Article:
There Is No Such Thing As A VIP

Veeresh Malik

Apr 01, 2015, 12:30 PM | Updated Feb 11, 2016, 08:57 AM IST

Response to my RTI application revealed this ‘secret’.

For about a month, there has been much ado all over the electronic media, and rightly so, about the way VIPs and VVIPs are clogging up our lives. The lal batti (red beacon) culture is something every new government and figureheads therein promise to do away with, but never get around to doing so. They just get more innovative every time.

Historically, red beacons were first installed outside whorehouses and other red light areas during the First World War to designate off-limit areas for soldiers. By contrast, others, including local civilian government officials could and did utilise the services of the red beacon establishments. As special favours, they also helped senior uniformed people who wanted to visit these ‘fine’ establishments. Thus was born the hierarchy of the red beacon. They can still be found in the historical cage and red light areas of cities like Amsterdam and Hamburg, for example.

It was just a matter of time before these beacons started getting used by emergency and rescue vehicles as symbols of power. They demanded the right of passage. The die was well and truly cast and, subsequently, the earliest sighting of red beacons on motor vehicles, which were not emergency vehicles, were reported on armed forces vehicles belonging to senior staff in the Far East, again to establish priority in the right of way. This was rapidly adopted by our former colonial rulers and then our royalty, after which it was codified in the Motor Vehicles Act.

Initially, the red beacon and siren on the roof was meant only for emergency and rescue vehicles, while rulers and royalty had to be content with a small 6W frosted lamp mounted on the bonnet—red for government and purple for royalty. Slowly but steadily, the red and purple beacons found themselves competing with blue (police), amber (airports and other service) and often combinations thereof, while the frosted lamp itself disappeared, and the rotting beacon moved on to bright strobe lamps.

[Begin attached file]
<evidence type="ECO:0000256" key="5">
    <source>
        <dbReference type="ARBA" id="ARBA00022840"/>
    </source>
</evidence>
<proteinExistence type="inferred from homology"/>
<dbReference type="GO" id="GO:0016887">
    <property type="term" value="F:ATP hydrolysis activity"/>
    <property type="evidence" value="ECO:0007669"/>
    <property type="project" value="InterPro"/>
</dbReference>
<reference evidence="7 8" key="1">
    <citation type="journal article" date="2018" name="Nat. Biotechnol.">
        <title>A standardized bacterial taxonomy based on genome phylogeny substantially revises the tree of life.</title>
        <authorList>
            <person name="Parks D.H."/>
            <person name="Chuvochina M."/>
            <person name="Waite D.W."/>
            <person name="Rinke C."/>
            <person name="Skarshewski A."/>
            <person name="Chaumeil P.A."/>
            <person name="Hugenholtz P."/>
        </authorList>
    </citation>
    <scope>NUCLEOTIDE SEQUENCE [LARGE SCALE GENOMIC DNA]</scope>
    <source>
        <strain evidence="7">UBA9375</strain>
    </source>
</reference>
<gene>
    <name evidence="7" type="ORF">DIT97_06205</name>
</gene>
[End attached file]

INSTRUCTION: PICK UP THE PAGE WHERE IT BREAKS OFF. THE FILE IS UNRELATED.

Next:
If you wanted to misuse authority, you got a red beacon, even more essential after toll booths started collecting money.

I have always reacted badly to misuse of authority, which is also why I did not last long in uniform, which is where authority tends to be misused the most, regardless of what anybody may have to say about discipline and tradition. It was, therefore, natural that once the uniform was hung up, the attitude towards misuse of authority became even stronger, and I took this out in many ways.

If a car with a siren and beacon hooted behind me at a traffic light, I would kill the engine by pulling the “chor switch” hidden under the glove box, and then step out to open the bonnet. If a convoy overtook me, I would let them do so and then overtake them right back, preferably in as dangerous a fashion as possible. Now and then I also got into trouble, but always managed to slip out of it too, mainly because unless it really was an emergency or rescue vehicle, the people with red beacons on their vehicles never really wanted to risk possible long escalations.

As for their flunkies, they were different, and they were dangerous too. Not averse to pulling guns out. So I wrote harsh articles about flunkies with guns hanging out of open car windows. Around that time, some idiots dropped their guns outside their cars, so that was the end of that. Plus, with air-conditioning, they started keeping their guns inside. Maybe to prevent their wards from escaping!

But how weak and tenuous the whole red beacon thing really was is something I learnt using a keyboard. And the Right to Information Act was designed for this sort of a thing—taking the number of a vehicle with a red beacon down, adding a time and a place, and shooting off an RTI application demanding to know not just the provenance of the vehicle, but also copies of the log book therein.

Another set of adventures with the whole VIP/ VVIP/ red beacon culture was a series of RTI applications, top down, demanding to know the proper formal definition of “VIP/ VVIP”, as well as the Acts or rules or whatever, under which these VIPs/ VVIPs had red beacons for themselves. This was all the more interesting, because I had also dug out some facts on expenses that were allocated and spent on behalf of the VIPs/ VVIPs. This, if you know governance, cannot be done without a proper definition.

I finally got a response to these queries in a huge sealed envelope, marked “SECRET”. The secret answer was that there was no formal definition for VIP/ VVIP! This holds good even today, by the way!

Veeresh Malik is an Ordinary Citizen of India who has done many different things involving the JDS and will now start taking the mickey out of the JDS of India, no holds are barred, no benches are not scorned.

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